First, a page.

"Murder, Misfits & Mutts" - Chapter 27 - Carmel Dog Tales

Chapter 27


The Barnyard shopping village actually looked like a barnyard with its high peaked roof, wood sided buildings. Landscaped gardens on cascading levels featured meandering paths to art galleries, boutique fashion shops, restaurants and cafes.

       Abby and Winifred, close beside on leash, climbed to an upper level of the Barnyard and entered an art supply shop. Winifred immediately made friends with the shopkeeper who just happened to have a stash of dog biscuits handy.

     Outside the shop, Edmund peered in the window, watched Abby pick out a new drawing pad and join Winifred at the counter. 

     Shopping bag in hand, Abby and Winifred left the shop and headed down a path.

     Edmund followed, a safe distance behind.

     A pair of hiking boots in a window caught Abby’s eye and she stopped to look.  Behind her Edmund stopped and browsed a window display of high end cutlery in a kitchen accessories shop. 


       On the patio of a Barnyard coffee bistro, an old Cocker Spaniel sat at the feet of a distinguished Gentleman sipping tea.  The dog spied across the patio to a table where a man was obscured behind a book cover: The 7 Steps to Communication with Animals.

     “Be with the animal is a peaceful place. Invite the animal to get quiet with you…” Jerry read, lowered the book, and looked across the patio where the old dog leaned forward and met Jerry’s gaze.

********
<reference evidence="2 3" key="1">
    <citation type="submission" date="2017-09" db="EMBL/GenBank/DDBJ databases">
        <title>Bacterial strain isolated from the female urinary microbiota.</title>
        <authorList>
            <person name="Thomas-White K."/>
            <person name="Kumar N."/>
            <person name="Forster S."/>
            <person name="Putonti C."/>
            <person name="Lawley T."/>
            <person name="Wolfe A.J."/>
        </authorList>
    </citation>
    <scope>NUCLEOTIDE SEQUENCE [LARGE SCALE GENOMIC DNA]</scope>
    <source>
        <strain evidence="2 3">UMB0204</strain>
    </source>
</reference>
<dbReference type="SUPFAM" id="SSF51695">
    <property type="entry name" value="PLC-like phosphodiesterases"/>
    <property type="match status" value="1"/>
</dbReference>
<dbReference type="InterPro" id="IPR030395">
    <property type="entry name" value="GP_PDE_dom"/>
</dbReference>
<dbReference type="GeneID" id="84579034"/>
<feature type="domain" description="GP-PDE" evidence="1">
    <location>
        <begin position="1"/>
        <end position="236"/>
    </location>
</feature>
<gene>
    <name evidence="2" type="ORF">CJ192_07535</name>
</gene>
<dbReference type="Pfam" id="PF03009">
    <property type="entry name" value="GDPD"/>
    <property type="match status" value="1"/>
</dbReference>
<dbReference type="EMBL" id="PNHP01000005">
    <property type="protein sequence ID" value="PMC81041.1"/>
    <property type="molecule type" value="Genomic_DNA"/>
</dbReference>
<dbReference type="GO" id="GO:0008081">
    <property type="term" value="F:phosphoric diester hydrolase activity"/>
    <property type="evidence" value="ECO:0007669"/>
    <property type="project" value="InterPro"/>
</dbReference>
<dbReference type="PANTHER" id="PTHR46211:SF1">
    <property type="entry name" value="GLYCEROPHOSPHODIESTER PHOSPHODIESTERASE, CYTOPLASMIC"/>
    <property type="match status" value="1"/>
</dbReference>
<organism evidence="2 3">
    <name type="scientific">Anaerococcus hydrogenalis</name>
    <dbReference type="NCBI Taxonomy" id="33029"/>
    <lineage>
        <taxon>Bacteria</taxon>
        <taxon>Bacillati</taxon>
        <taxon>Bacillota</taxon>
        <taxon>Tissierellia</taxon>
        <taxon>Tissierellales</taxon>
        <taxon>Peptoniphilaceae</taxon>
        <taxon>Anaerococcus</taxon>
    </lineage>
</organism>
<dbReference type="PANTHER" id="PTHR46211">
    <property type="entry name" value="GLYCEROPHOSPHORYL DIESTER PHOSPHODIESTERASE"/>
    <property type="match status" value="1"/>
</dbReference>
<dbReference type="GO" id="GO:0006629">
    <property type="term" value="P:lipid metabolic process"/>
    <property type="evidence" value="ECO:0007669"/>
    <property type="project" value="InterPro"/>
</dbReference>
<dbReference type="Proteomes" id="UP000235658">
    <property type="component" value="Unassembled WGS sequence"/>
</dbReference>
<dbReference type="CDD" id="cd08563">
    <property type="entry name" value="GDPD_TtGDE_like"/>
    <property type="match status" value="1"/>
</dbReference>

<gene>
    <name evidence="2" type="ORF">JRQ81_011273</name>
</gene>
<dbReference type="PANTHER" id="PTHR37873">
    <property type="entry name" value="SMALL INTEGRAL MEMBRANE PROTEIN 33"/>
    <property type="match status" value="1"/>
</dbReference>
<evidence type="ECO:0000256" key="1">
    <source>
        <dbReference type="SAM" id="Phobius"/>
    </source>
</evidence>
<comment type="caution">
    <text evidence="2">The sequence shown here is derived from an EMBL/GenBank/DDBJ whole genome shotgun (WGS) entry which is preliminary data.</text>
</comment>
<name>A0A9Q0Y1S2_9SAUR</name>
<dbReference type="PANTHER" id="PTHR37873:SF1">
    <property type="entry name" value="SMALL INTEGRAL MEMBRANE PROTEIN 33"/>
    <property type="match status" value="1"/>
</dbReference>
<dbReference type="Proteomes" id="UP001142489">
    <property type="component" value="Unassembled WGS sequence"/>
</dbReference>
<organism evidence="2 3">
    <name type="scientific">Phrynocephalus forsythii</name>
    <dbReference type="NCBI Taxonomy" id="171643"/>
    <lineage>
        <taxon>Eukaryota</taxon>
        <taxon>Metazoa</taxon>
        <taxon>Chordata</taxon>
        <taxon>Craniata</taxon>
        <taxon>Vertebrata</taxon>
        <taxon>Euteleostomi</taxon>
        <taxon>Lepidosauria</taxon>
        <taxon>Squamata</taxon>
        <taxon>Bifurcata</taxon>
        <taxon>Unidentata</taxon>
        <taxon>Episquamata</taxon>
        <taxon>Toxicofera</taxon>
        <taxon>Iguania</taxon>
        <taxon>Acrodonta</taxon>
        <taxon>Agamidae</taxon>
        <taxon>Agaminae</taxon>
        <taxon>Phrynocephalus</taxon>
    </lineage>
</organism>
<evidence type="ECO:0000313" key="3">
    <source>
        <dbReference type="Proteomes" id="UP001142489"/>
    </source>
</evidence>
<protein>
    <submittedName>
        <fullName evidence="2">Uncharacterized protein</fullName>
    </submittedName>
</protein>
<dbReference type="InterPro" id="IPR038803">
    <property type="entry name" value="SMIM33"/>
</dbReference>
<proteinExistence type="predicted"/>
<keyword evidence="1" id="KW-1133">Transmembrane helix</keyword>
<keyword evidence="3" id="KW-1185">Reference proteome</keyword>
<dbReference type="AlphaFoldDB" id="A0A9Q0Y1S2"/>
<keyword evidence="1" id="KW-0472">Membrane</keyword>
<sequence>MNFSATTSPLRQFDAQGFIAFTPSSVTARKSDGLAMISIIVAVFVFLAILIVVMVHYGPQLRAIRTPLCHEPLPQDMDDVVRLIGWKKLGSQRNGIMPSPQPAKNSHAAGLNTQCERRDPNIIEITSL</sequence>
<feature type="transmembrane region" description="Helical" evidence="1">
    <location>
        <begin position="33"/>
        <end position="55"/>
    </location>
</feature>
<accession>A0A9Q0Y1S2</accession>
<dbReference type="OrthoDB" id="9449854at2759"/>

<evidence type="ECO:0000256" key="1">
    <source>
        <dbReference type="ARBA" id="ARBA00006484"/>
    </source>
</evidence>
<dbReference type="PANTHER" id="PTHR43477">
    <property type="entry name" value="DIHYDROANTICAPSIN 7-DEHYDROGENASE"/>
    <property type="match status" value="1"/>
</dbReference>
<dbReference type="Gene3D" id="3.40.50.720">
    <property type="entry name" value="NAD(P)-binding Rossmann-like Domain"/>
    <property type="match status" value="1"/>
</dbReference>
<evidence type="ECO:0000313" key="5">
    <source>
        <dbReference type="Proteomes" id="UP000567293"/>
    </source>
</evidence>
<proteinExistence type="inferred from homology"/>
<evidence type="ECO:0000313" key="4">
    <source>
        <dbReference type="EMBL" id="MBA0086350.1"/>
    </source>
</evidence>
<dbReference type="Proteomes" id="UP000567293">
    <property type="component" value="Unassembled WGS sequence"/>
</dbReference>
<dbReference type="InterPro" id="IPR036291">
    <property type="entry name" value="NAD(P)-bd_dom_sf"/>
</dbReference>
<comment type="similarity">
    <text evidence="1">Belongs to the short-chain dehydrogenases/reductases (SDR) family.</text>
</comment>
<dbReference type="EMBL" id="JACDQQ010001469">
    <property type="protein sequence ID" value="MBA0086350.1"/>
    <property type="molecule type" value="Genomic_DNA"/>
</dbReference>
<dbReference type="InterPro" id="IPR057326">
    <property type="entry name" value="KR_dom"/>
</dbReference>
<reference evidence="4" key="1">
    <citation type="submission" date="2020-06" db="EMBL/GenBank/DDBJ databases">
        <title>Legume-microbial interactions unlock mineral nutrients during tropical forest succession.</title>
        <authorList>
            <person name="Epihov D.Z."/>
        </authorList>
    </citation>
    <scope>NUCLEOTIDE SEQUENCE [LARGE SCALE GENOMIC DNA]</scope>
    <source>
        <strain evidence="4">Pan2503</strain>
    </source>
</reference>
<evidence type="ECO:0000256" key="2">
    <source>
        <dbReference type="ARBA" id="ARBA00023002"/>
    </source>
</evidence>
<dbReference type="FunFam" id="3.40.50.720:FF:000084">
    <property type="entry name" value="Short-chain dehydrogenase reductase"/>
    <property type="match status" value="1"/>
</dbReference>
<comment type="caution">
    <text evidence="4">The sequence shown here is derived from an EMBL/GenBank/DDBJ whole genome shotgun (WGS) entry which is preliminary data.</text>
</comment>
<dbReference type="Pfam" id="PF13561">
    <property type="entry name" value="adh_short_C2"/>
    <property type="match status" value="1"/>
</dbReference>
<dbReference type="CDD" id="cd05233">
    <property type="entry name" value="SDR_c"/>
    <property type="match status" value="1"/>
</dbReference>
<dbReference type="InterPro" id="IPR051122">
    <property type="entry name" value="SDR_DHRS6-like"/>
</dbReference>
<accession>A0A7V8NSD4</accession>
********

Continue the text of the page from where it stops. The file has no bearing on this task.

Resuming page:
Abby and Edmund turned away from their window shopping at the same moment. Abby smiled at the man in Clark Kent glasses and porkpie cap.

     Edmund nervously smiled back. No harm. No foul.

     And that would have ended it were it not for Winifred’s nose. It began to twitch, nostrils exhaling deeply, all the better to inhale the full scent of a man too close for Winifred’s comfort. Ears tucked flat against her head, tail straight back, Winifred’s nose confirmed the identity of Walter Knox’s killer.

     The growl from Winifred’s gut was enough for Edmund. Nosed by the only eye-witness, he bolted.

     Winifred ripped the leather leash out of Abby’s hand and charged after the assassin running down a path dodging shoppers.  Howling like a banshee, Winifred charged through the human obstacles, leash dragging behind.

     Hearing Abby calling after the dog, several shoppers tried to grab the little mutt or step on the leash, to no avail. Winifred was a terrier possessed. No one was stopping this wild woman from nailing her prey.  


     Back on the bistro patio, Jerry got deeper into the core of the text:

     “Open the doors of your heart to the animal…” Jerry read, looked up and offered his most heart-felt look of benevolence to the Cocker across the patio.